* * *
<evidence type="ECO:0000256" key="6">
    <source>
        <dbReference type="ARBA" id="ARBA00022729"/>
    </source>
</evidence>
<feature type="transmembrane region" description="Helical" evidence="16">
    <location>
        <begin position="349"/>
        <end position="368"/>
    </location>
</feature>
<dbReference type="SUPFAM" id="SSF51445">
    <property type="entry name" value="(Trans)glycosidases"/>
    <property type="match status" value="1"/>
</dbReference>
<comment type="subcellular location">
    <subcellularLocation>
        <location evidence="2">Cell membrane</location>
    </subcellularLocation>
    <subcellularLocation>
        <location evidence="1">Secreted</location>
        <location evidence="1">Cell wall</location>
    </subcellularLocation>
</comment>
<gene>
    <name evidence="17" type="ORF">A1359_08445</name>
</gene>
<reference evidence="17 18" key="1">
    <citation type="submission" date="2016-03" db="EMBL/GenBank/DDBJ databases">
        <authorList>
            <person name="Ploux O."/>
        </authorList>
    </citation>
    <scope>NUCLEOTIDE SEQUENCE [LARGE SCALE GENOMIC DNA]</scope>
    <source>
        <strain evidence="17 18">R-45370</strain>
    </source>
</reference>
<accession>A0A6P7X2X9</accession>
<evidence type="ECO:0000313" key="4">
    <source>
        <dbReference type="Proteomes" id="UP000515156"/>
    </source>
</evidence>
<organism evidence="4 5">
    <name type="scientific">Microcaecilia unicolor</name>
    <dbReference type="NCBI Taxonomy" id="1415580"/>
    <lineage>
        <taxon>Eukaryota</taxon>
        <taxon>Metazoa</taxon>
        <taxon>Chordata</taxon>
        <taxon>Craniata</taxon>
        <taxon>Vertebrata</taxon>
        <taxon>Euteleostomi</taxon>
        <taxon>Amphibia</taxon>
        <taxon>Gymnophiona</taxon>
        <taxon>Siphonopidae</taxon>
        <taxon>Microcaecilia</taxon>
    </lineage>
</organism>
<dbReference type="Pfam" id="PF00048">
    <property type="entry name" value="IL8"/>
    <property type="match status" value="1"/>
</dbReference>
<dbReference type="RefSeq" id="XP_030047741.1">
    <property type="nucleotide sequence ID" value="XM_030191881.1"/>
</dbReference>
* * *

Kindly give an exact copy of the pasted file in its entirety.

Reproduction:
<evidence type="ECO:0000256" key="6">
    <source>
        <dbReference type="ARBA" id="ARBA00022729"/>
    </source>
</evidence>
<feature type="transmembrane region" description="Helical" evidence="16">
    <location>
        <begin position="349"/>
        <end position="368"/>
    </location>
</feature>
<dbReference type="SUPFAM" id="SSF51445">
    <property type="entry name" value="(Trans)glycosidases"/>
    <property type="match status" value="1"/>
</dbReference>
<comment type="subcellular location">
    <subcellularLocation>
        <location evidence="2">Cell membrane</location>
    </subcellularLocation>
    <subcellularLocation>
        <location evidence="1">Secreted</location>
        <location evidence="1">Cell wall</location>
    </subcellularLocation>
</comment>
<gene>
    <name evidence="17" type="ORF">A1359_08445</name>
</gene>
<reference evidence="17 18" key="1">
    <citation type="submission" date="2016-03" db="EMBL/GenBank/DDBJ databases">
        <authorList>
            <person name="Ploux O."/>
        </authorList>
    </citation>
    <scope>NUCLEOTIDE SEQUENCE [LARGE SCALE GENOMIC DNA]</scope>
    <source>
        <strain evidence="17 18">R-45370</strain>
    </source>
</reference>
<accession>A0A6P7X2X9</accession>
<evidence type="ECO:0000313" key="4">
    <source>
        <dbReference type="Proteomes" id="UP000515156"/>
    </source>
</evidence>
<organism evidence="4 5">
    <name type="scientific">Microcaecilia unicolor</name>
    <dbReference type="NCBI Taxonomy" id="1415580"/>
    <lineage>
        <taxon>Eukaryota</taxon>
        <taxon>Metazoa</taxon>
        <taxon>Chordata</taxon>
        <taxon>Craniata</taxon>
        <taxon>Vertebrata</taxon>
        <taxon>Euteleostomi</taxon>
        <taxon>Amphibia</taxon>
        <taxon>Gymnophiona</taxon>
        <taxon>Siphonopidae</taxon>
        <taxon>Microcaecilia</taxon>
    </lineage>
</organism>
<dbReference type="Pfam" id="PF00048">
    <property type="entry name" value="IL8"/>
    <property type="match status" value="1"/>
</dbReference>
<dbReference type="RefSeq" id="XP_030047741.1">
    <property type="nucleotide sequence ID" value="XM_030191881.1"/>
</dbReference>